INDIANAPOLIS -- Using the results of the first U.S. statewide random sample study of SARS-CoV-2 prevalence, researchers were able to calculate the first generalizable infection fatality rate (IFR) for COVID-19 by age, race, ethnicity and sex.
Because many COVID-19 deaths occur among residents of nursing homes, this study was the first to determine the probability of death from the SARS-CoV-2 infection among people not living in institutions like nursing homes or prisons.
The study found that age, more than race or sex, determines how deadly the virus is. People over 60 years of age had an IFR almost 2%, or 1 death for every 50 people who get infected. This IFR is approximately 2.5 times deadlier than seasonal flu for the same population.
“Hoosiers who are 60 and older are facing a higher possibility of death if they contract COVID-19,” said Justin Blackburn, lead author and associate professor at the IU Richard M. Fairbanks School of Public Health. “While the overall IFR is relatively low in other age groups, the long-term outcomes are not yet known. Furthermore, infected individuals who are asymptomatic can unknowingly transmit the virus to someone at increased risk.”
To determine the IFR, the researchers combined prevalence estimates from the first phase of the statewide random sample study with confirmed COVID-19 deaths in Indiana. When testing concluded on April 29, 2020, Indiana had recorded 1099 COVID-19 deaths, however 495 of those deaths occurred in non-institutionalized populations.
Nursing home residents represented 54.9% of Indiana’s deaths at this date.
Using the non-institutionalized population, researchers determined the overall IFR for Indiana to be 0.26%.
The IFR for Hoosiers who are 12 to 40 years old is 0.01% (children under 12 were not included in the study). That rate increases to 0.12% for those who are 40 to 59 years old.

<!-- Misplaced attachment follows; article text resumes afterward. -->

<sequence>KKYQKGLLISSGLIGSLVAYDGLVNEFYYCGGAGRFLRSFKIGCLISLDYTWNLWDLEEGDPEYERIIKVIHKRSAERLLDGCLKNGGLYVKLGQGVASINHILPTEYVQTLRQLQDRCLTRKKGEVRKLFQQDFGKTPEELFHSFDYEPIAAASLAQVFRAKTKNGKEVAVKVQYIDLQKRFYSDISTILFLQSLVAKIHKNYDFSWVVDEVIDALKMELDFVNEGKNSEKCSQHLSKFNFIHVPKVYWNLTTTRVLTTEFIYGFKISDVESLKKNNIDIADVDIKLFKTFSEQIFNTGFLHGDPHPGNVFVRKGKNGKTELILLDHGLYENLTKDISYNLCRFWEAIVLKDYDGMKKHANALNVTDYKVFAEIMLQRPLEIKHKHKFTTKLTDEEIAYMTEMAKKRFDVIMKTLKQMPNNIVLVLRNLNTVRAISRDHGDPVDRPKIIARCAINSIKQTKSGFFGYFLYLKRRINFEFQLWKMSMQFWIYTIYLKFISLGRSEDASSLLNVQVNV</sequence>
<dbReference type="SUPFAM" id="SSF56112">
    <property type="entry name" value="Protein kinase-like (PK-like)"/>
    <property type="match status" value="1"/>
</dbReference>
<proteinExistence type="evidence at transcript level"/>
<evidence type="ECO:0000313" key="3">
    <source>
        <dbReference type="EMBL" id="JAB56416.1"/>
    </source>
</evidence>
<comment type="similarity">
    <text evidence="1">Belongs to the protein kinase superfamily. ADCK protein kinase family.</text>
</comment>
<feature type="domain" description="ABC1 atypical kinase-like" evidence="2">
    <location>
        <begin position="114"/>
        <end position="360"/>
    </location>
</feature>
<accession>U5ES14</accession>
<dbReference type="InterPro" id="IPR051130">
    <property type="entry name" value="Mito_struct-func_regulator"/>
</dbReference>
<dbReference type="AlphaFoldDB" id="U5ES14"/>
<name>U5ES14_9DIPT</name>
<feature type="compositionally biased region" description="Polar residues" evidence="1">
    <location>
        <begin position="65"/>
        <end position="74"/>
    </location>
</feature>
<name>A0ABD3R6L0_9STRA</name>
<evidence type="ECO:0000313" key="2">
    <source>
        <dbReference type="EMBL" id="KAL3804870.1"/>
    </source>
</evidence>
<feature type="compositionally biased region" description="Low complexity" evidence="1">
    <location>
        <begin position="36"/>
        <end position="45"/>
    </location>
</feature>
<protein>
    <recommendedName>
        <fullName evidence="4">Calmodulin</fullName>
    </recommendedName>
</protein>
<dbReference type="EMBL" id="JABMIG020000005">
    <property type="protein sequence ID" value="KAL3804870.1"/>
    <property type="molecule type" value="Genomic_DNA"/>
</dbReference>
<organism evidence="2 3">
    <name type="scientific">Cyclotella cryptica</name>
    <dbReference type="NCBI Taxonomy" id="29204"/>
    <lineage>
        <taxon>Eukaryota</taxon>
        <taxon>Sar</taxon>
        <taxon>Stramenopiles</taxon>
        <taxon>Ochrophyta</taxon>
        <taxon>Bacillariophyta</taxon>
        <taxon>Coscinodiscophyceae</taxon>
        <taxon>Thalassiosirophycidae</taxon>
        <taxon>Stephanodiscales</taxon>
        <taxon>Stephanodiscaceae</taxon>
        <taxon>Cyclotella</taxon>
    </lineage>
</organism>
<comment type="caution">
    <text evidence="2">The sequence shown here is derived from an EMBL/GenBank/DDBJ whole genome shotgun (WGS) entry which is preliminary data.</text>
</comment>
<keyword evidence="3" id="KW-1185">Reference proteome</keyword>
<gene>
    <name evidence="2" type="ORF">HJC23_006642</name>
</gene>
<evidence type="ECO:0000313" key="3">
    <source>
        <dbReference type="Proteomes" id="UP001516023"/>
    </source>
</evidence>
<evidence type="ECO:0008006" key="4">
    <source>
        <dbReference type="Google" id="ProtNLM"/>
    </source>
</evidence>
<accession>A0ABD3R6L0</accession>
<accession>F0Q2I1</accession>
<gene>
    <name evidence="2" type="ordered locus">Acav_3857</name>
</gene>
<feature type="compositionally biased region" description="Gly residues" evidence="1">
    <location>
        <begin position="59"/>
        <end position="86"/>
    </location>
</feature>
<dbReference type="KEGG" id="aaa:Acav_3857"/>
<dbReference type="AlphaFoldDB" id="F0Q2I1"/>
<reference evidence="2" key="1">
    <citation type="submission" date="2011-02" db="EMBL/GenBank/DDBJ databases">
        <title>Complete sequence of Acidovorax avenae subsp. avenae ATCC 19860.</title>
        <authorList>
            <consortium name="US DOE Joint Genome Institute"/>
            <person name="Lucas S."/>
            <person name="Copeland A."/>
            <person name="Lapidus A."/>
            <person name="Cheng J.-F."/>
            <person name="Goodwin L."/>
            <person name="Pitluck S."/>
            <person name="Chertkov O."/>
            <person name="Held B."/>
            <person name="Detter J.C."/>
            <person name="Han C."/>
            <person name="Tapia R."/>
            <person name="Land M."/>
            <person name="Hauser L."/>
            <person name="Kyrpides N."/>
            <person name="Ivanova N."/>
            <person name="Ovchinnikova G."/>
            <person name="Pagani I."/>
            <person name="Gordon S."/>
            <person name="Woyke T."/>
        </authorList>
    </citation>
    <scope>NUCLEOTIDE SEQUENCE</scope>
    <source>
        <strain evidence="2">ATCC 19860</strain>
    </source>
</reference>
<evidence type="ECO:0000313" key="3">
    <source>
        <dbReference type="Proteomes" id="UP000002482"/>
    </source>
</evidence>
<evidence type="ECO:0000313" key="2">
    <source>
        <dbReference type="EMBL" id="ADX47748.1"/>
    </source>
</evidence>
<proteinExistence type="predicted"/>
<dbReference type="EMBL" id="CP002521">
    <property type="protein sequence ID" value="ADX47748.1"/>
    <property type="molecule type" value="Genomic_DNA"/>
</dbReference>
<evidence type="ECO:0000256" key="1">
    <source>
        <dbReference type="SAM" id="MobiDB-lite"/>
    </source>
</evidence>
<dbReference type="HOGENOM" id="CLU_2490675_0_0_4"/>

“These are the first precise estimates that allow us to determine the increased risk of death among people over 60 years old,” said Nir Menachemi, senior author on the study and professor and Fairbanks Endowed Chair in the Fairbanks School of Public Health. “Previous studies determined the fatality rate based on case counts which are known to undercount infections. We looked at other factors such as race, ethnicity and sex, but the greatest predictor of death is age.”
The researchers also found that the IFR for non-Whites is more than three times that for Whites, despite the COVID-19 deaths for non-Whites being 5.6 years younger on average.
“Based on our research, we believe we have one of the most accurate and generalizable COVID-19 infection fatality rates in the U.S. Deaths can be prevented by reducing the number of people who get infected, and social distancing, wearing a mask and avoiding crowded spaces is known to help reduce infections,” said Menachemi.
The full article is available in Annals of Internal Medicine.
Blackburn J, Yiannoutsos CT, Carroll AE, Halverson PK, Menachemi N. Infection Fatality Ratios for COVID-19 Among Noninstitutionalized Persons 12 and Older: Results of a Random-Sample Prevalence Study [published online ahead of print, 2020 Sep 2]. Ann Intern Med. 2020;10.7326/M20-5352. doi:10.7326/M20-5352